And in May of 1963, the four local auto dealerships held a six-inning “old timers” ball game on Memorial Day evening.  Although I was a high school sophomore at the time, I don’t remember this at all — even though the game was umpired by my father, Chevrolet dealer Vernon Thomas, along with Plymouth dealer Bernard Benton.  According to the newspaper preview, the two teams represented Swartz Motors Ford, with Claud “Casey” Swartz and Whimp “Advisor” Jordan, and Gruber-Reidenbaugh Pontiac, with Merle “Slow Ball” Gruber and Jack “The Man” Reidenbaugh.  “Both sides have an exceptional lineup of slow and hard-hitting talent, with a few openings on both sides for local volunteers who have their wills and life insurance policies made out.”



In a new article, I recall my college days and my second-year German course and my classmate Roberta, with whom I watched a movie.


MAY 7, 2014     MAGIC AMMO

Faced with a difficult situation, sometimes we try to find a “silver bullet” that will provide an easy answer.

Silver bullets are a metaphor for “simple solutions to complicated problems,” writes columnist Landon Y. Jones.  “In folklore across many cultures, a bullet made of silver is the only way to kill a werewolf or devil.”  However, he adds, real-world experiments suggest silver bullets are less accurate than lead ones, and they wreak less havoc.

Of course!  It’s simple physics.  Check out this chart of various metals, with their densities in grams per cubic centimeter.









Radioactive Uranium


Depleted Uranium






For two projectiles with the same velocity and size, the mass of a silver bullet is 8% less than that of a lead bullet.  Momentum equals mass times velocity.  With only 92% of the momentum, the silver bullet will be slightly less stable in flight and will do less damage when it hits the werewolf.

But there are other options.  Compared to silver, gold is 84% heavier and platinum is 104% heavier.  Bullets made from these precious metals would be much more effective.  However, they would cost about 70 times as much as silver and 1,400 times as much as lead.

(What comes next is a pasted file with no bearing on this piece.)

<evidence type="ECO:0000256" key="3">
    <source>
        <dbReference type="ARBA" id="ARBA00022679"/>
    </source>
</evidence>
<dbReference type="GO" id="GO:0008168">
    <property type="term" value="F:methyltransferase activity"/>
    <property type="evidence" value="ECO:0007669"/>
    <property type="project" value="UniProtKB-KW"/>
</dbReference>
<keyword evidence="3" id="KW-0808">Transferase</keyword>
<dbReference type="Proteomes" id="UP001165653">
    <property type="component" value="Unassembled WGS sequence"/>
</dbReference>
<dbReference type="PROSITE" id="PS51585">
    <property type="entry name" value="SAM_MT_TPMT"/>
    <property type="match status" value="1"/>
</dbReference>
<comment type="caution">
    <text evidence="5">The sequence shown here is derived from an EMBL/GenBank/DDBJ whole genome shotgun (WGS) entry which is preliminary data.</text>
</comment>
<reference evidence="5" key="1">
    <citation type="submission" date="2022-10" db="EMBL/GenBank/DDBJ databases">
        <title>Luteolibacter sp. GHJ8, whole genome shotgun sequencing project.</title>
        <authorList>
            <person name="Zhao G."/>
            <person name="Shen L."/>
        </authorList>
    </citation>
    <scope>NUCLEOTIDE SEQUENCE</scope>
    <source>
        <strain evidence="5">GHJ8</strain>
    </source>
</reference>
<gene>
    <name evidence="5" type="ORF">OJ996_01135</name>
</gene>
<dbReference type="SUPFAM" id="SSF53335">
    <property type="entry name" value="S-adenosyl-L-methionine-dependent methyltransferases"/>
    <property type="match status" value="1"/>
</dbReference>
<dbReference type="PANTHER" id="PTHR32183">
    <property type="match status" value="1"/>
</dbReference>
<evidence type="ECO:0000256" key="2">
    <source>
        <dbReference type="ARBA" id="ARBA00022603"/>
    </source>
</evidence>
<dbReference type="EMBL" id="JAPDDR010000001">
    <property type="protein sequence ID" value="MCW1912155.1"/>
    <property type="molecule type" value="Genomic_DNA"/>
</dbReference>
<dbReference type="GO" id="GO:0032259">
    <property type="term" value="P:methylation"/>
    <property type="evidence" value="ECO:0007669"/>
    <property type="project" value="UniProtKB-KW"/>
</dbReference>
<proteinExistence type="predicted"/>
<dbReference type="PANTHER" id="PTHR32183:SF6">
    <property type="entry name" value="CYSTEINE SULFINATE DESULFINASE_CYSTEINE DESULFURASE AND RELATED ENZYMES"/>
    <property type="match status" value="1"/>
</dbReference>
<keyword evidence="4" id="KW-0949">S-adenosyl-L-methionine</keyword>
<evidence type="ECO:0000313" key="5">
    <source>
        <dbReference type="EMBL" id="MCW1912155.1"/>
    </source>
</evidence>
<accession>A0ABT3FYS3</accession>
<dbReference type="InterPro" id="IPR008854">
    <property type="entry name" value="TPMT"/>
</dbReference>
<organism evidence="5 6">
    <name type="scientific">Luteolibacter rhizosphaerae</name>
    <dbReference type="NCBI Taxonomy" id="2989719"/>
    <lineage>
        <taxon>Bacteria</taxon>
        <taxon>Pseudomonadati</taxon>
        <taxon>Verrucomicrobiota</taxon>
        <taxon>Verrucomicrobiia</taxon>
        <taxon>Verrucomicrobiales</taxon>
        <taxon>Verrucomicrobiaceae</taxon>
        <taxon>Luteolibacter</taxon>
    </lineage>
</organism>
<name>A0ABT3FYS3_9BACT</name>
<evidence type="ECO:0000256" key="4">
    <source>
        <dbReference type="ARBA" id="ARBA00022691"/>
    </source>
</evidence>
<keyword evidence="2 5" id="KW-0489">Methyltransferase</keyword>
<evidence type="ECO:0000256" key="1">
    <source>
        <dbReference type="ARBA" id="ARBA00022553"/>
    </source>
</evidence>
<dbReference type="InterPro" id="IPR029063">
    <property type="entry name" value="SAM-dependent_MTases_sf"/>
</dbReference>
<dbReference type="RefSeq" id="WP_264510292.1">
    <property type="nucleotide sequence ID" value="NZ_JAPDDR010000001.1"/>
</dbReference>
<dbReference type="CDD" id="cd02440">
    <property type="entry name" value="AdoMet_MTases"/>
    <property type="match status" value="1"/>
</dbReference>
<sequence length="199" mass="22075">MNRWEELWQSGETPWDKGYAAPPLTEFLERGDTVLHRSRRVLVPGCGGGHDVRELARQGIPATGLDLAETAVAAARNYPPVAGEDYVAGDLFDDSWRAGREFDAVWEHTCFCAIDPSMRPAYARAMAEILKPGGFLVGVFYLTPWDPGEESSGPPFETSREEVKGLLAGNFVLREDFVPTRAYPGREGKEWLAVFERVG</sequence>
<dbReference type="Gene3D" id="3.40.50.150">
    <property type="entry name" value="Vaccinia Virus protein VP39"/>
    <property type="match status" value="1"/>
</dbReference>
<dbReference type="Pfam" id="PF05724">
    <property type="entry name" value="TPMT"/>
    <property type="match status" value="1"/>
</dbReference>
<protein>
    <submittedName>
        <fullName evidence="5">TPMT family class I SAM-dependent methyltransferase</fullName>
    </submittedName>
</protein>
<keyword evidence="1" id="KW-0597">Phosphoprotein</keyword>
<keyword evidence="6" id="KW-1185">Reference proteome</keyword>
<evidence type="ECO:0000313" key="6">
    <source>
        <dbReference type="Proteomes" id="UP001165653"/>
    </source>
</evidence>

A more practical choice, with essentially the same density as gold:  depleted uranium (DU), a byproduct of enriching fuel for nuclear reactors.  The military loads DU projectiles into some of its weapons, such as the 30mm rotary cannon on the A-10 Warthog aircraft.

You want depleted uranium bullet, kemo sabe?   



We have received this sports report from my old home town in Ohio:  North Union High School’s boys track team has won the 2014 edition of the Virg Rankin Relays!

from a video by mapleguy43 (click here)

NUHS placed first in three of the thirteen events:  the 4x100, the long jump, and the high jump.  In the final event to be completed, the Wildcats’ trio of high jumpers totaled 18’6”.  That clinched the victory over Fairbanks High School.

Fairbanks (named after the Union County native who became Vice President of the United States) had been the Relays champions the last two years, and this year they placed first in five events.  But although North Union had only three first places, they also picked up five seconds, three thirds, and two fourths to win the overall boys point total.  (The girls team was not as successful.)
































Half a century ago, I wrote about this track meet when it was called the Richwood Relays.  The story is this month’s “100 Moons” article.

Back then, the athletes did not have today’s pullover jerseys in team colors with competitor numbers on the back.  Only boys competed.  The girls could merely cheer them on — and hand out the trophies.


Above is the 1964 Relay Court, in a picture I’ve colorized from the yearbook.  Left to right, they are sophomore attendant Pat Smith, senior Janet Johnson, Queen Dianne Wilson, junior Pat Ransome, and freshman Rose Sullivan.